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Bowman v. Kisan, LLC

United States District Court, M.D. Tennessee, Nashville Division

November 19, 2014

DANA BOWMAN, Plaintiff,
v.
KISAN, LLC, Defendant,

MEMORANDUM

ALETA A. TRAUGER, District Judge.

Defendant Kisan, LLC ("Kisan") has filed a Motion to Dismiss and, In the Alternative, Motion for More Definite Statement (Docket No. 32), to which the plaintiff has filed a Response in opposition (Docket No. 37), and Kisan has filed a Reply (Docket No. 38). For the reasons stated herein, the motion will be granted and the case will be dismissed.

BACKGROUND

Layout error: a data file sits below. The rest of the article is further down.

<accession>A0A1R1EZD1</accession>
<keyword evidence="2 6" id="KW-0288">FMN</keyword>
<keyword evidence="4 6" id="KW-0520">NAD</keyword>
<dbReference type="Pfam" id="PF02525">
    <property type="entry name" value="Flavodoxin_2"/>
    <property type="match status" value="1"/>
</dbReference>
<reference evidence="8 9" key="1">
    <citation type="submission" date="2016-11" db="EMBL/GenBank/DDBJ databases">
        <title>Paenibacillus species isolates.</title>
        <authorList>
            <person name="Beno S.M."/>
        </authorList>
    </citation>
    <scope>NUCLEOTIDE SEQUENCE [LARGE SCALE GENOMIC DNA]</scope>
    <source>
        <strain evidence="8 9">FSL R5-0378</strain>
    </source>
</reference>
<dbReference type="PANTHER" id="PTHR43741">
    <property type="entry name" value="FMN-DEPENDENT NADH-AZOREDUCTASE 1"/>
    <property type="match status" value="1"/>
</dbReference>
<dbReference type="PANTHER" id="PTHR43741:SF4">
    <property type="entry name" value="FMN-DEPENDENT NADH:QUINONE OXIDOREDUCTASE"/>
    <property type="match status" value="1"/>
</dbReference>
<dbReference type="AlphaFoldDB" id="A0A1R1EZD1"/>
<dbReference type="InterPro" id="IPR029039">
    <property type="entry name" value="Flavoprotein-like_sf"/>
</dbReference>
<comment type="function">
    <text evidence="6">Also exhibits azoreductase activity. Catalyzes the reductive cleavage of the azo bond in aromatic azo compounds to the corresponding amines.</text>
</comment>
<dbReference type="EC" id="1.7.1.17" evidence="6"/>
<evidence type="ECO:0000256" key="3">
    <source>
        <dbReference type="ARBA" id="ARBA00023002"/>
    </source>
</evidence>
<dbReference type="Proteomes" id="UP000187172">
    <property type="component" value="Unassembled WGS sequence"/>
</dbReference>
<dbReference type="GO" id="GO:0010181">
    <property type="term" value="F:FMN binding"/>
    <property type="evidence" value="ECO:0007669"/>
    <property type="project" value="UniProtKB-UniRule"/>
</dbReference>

Kisan operates the Drake Hotel in Nashville, Tennessee. The plaintiff, Dana Bowman, is a legally disabled American veteran and a Texas resident. On June 27, 2013, plaintiff Bowman filed a Complaint (Docket No. 1) against Kisan under Title III of the Americans with Disabilities Act ("ADA"), alleging that Kisan had violated the ADA because its pool did not have a lift or other means of access for disabled persons.[1] Bowman has filed numerous Title III complaints in this district and apparently across the country against businesses that allegedly operate in violation of the ADA. Of the seven cases filed in this district, most have settled.[2]